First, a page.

What do you have planned for 2013?
Next year, a lot of Europe, I think. We haven't been in Europe in well over 10 years. I've done a couple solo things over there in the last 10 years, but the band hasn't been in a while. I think that's what we're concentrating on. We're talking about doing a short little run in February and going back in may for the festivals and getting back over there to see what's going on. We try to be pretty regular with everybody. Every two years, we say, "Where haven't we been? What haven't they heard?" We play close attention to that, the set. "Did we do this the last time we were there?" We play close attention to that. We want to make sure when everybody knows when they come to a show, from start to finish it's going to be worth it.
I saw you a long time ago at Pine Knob Music Theatre in Clarkston, MI. You dedicated "Joey" to one of the Detroit Pistons.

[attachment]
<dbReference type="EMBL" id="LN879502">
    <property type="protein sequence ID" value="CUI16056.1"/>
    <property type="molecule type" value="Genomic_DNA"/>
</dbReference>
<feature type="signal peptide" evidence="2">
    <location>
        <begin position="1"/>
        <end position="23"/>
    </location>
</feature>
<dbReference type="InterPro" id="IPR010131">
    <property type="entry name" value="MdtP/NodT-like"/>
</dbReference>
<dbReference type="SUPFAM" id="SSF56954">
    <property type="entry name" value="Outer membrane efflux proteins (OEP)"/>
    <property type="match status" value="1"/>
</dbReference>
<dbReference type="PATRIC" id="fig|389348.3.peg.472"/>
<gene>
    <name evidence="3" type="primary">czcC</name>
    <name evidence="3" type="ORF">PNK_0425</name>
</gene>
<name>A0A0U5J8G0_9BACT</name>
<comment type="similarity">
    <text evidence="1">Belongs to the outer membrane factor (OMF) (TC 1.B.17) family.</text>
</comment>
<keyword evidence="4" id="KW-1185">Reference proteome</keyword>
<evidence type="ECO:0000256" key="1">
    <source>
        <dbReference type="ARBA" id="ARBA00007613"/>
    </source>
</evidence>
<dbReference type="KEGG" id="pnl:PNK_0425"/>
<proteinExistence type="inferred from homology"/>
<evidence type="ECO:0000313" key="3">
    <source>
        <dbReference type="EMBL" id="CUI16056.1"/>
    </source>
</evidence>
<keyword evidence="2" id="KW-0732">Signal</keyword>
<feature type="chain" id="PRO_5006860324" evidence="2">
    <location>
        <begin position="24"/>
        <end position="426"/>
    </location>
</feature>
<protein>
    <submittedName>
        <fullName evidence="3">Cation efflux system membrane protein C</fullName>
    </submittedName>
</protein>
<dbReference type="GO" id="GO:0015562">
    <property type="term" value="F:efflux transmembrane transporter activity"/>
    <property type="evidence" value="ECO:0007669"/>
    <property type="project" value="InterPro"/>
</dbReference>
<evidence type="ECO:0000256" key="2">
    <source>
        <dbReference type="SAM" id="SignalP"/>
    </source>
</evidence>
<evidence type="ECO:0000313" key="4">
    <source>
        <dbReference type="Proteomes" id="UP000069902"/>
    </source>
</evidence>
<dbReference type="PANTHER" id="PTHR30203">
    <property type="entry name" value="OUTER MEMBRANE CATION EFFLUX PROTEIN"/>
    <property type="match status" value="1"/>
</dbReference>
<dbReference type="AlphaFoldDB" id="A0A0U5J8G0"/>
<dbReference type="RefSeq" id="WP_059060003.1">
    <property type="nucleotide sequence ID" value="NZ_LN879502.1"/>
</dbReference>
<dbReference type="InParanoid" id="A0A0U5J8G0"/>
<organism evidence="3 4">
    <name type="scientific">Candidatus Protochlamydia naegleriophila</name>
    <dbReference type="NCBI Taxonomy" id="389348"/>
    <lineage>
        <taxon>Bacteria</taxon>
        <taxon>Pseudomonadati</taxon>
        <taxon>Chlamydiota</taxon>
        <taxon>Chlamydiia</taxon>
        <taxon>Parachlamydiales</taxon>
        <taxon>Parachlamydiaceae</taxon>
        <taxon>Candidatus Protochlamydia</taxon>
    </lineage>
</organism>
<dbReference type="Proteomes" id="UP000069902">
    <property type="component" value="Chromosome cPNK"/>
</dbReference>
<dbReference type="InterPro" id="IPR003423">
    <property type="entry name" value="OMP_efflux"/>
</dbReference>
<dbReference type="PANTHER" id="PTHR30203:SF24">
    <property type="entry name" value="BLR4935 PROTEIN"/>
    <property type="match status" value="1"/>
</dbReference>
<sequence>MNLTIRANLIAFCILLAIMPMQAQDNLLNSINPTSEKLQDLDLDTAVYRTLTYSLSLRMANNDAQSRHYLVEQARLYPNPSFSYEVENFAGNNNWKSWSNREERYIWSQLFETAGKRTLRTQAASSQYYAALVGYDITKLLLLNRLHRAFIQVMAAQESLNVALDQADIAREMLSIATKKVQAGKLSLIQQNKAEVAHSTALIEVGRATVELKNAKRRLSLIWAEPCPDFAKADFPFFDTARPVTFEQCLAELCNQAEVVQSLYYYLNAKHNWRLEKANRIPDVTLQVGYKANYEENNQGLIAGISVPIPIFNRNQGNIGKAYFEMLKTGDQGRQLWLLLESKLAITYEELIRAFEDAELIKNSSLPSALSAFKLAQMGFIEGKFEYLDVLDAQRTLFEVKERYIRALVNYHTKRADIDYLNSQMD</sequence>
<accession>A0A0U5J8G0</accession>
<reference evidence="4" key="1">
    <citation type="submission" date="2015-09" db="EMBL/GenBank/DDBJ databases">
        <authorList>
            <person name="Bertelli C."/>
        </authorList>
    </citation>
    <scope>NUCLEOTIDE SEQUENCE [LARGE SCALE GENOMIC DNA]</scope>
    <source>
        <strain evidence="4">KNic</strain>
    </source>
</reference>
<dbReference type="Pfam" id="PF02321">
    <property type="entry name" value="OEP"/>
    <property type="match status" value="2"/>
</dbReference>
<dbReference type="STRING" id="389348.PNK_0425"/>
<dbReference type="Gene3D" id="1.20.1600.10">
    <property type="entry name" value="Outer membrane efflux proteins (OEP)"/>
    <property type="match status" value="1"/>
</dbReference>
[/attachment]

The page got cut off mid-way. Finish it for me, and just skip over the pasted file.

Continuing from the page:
[Laughs] OK, here's the deal. On that tour, we were on tour with Sting off and on, and we had our own shows in between his shows. So I used to go work out before the shows. I'd have to find the gym when I was in town. The promoter takes me to the gym. But the only gym that was open, because it was a holiday, was a Detroit Pistons locker room. I'm by myself. I'm in the gym and I look and see this huge pair of feet in blue flip-flops. And I look up and it was this massive basketball player dude or whatever. He was huge. I was like, "Hi," and he was like "Hi." He was the only other one in the gym there. It was cool. He was huge. The promoter picks me up and says, "Did you see Dennis Rodman? Dennis Rodman was in there with you." I go, "Really? Was that Dennis Rodman?" I had no fucking idea who Dennis Rodman was. So we go to the gig -- this is how weird Dennis Rodman is but it's cool that he's this weird -- I open my gym bag in it and there's a blue flip-flop in it. I'm like, "That was a funny thing to do." And so we're all sitting around saying, "That's pretty bizarre." Then we play the show, I said something about Dennis Rodman and the crowd goes crazy because they know who Dennis Rodman is. So, the other blue flip-flop goes flying up from the crowd. [Laughs] That's the honest to God truth. That's one of the funniest road stories, I think. I mean, what a mind! That's so fucking interesting. When did he put that in there? Did he put that in there when I was in the shower? What a strange thing to do. It's absolutely true.